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StLJN Saturday Video Showcase: Seven Miles Davis collaborators who helped shape jazz

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Yesterday was the 91st anniversary of Miles Davis' birth, and to follow up on StLJN's video tribute to him in this space last week, today let's take a look at some of the musicians who worked with Davis and then went on to become significant influences on jazz in their own right.

Tenor saxophonist John Coltrane played with Davis as part of his “first great quintet" in the late 1950s, making a memorable contribution to the trumpeter's seminal album Kind of Blue. Leaving Davis' employ to start his own group in 1960, Coltrane over the next few years became one of the most emulated saxophonists in jazz, influencing several generations of players into the present day.

He's seen in the first video up above playing “Impressions"- a song that shares its chord progression with Davis' “So What"- on French TV in 1966, with McCoy Tyner (piano), Jimmy Garrison (bass), and Elvin Jones (drums).

Combining the influence of Charlie Parker with generous dollops of blues and gospel, alto saxophonist Julian “Cannonball" Adderley also played on Kind of Blue, expanding Davis' working quintet to a sextet. After leaving Davis to concentrate on co-leading his own hard-grooving band with his brother, cornetist Nat Adderley, Cannonball became a headlining attraction around the world, even scoring a major pop hit in 1966 with “Mercy, Mercy, Mercy."

The Adderley brothers can be seen in the first video after the jump, performing Nat's composition “Work Song" in 1963 with some help from saxophonist Yusef Lateef, pianist Joe Zawinul (who pops up again a little later in this narrative), bassist Sam Jones, and drummer Louis Hayes.



Pianist Bill Evans was part of Davis' band for less than a year, but his participation in the Kind of Blue sessions helped make him a household name among jazz fans. Leading his own trio over the next couple of decades, Evans exerted a major influence on many pianists that still can be heard in several generations of players ranging from Keith Jarrett to Brad Mehldau.

Evans is in the second video after the jump, playing his popular original composition “Waltz For Debby" with Chuck Israels on bass and Larry Bunker on drums.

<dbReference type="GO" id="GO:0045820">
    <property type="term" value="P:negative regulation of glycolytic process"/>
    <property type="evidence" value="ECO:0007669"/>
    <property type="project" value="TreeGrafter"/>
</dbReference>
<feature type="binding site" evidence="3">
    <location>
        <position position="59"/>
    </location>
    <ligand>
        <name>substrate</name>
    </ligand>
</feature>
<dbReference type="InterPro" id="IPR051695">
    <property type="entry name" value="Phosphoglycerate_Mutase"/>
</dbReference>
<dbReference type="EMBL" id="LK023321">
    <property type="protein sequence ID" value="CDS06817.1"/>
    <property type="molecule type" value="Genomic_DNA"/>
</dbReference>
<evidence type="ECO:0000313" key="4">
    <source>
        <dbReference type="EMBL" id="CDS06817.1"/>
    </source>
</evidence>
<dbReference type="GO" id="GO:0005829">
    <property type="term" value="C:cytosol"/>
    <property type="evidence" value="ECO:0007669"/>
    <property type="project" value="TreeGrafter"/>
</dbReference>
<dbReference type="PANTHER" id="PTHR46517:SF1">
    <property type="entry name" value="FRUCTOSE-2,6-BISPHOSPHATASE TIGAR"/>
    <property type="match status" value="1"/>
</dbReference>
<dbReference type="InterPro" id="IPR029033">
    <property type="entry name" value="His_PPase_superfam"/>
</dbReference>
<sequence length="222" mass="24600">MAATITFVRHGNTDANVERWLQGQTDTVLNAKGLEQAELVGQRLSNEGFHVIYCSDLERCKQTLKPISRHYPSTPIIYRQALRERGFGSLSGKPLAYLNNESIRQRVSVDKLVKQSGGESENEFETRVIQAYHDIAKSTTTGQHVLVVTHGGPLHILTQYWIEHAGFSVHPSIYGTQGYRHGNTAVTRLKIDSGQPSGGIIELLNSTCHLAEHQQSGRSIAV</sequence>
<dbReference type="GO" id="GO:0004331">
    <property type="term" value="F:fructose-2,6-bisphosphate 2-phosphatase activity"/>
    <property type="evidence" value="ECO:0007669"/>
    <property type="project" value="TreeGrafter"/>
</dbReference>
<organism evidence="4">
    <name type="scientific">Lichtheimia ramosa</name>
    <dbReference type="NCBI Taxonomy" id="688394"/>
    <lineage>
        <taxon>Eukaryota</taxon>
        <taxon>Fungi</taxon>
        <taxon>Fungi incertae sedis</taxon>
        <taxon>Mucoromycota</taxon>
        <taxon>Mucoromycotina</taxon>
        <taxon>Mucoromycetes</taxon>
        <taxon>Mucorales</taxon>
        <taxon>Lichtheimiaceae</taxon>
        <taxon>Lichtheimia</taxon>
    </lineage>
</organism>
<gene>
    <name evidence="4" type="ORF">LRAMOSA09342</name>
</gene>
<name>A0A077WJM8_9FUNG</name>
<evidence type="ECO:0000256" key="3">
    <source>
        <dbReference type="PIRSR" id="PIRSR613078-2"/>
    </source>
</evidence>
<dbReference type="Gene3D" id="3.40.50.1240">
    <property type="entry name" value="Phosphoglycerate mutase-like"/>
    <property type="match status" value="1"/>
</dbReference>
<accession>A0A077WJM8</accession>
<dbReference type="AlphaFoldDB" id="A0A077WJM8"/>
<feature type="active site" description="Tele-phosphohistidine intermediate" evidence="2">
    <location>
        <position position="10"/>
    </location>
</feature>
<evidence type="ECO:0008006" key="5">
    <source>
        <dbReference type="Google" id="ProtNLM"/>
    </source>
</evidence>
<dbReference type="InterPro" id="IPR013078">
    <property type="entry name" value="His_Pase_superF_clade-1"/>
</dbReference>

Davis' “second great quintet" began coming together in 1963, and would go on to become of the most popular and critically acclaimed small jazz groups of the decade (and eventually, all time). The quintet made a lot of memorable music over the next several years, and ultimately wound up seeding the nascent fusion movement as the various members left to launch their own groups.

Drummer Tony Williams was the youngest member of that quintet, joining Davis while still a teenager. His style- incorporating the influence of rock music and aggressive by default, yet also subtle when needed- was highly influential, and Lifetime, the band the formed after leaving Davis in 1969, was one of the pioneering groups of fusion.

You can see the second version of Lifetime in today's fourth clip, which captures basically all of their set at the 1971 Montreux Jazz Festival. In addition to Williams on drums, the group includes bassist Junie Booth, guitarist Ted Dunbar, percussionists Warren Smith and Don Alias, and organist Larry Young.

The pianist in Davis' second great quintet was Herbie Hancock, who after leaving Davis would go on to lead one of the most popular bands of the fusion era. His 1974 album Head Hunters was simultaneously one of the major musical statements of jazz-fusion and a huge commercial hit, ranking as one of the best-selling jazz albums of all time, right after Kind of Blue. Hancock's subsequent work spanning a variety of genres has secured his place one of the most significant jazz musicians of the last 50 years.

In the fifth video, you can see and hear Hancock and the first touring edition of the Headhunters band playing a gig in 1974 in Germany, performing tunes from their first album and the follow-up, Thrust. Along with Hancock, that's Mike Clark on drums, Paul Jackson Jr. on bass, Bill Summers on percussion, and Bennie Maupin on tenor sax, flute, and bass clarinet.

Saxophonist Wayne Shorter was the longest-serving member of Davis' second quintet, coming on board in 1963 and staying until 1970. That's when Shorter and keyboardist Joe Zawinul, a former member of Cannonball Adderley's band who had played on Davis' albums In A Silent Way and Bitches Brew, formed Weather Report, which would become another of the most iconic and successful bands in the fusion genre.

After that group ended its run, both Shorter and Zawinul went on to enjoy very successful individual careers as bandleaders, and though Zawinul dies in 20017, Shorter continues to work and is regarded as one of the most noteworthy jazz composers of his generation.

In today's final video, you can see the two of them performing with the first Weather Report lineup on German TV in 1971. Miroslav Vitous is on bass, with Alphonse Mouzon on drums and Dom Um Romao on percussion, and for part of the set, they are augmented by trombonist Eje Thelin and saxophonists Alan Skidmore and John Surman.









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This story appears courtesy of St. Louis Jazz Notes by Dean Minderman.
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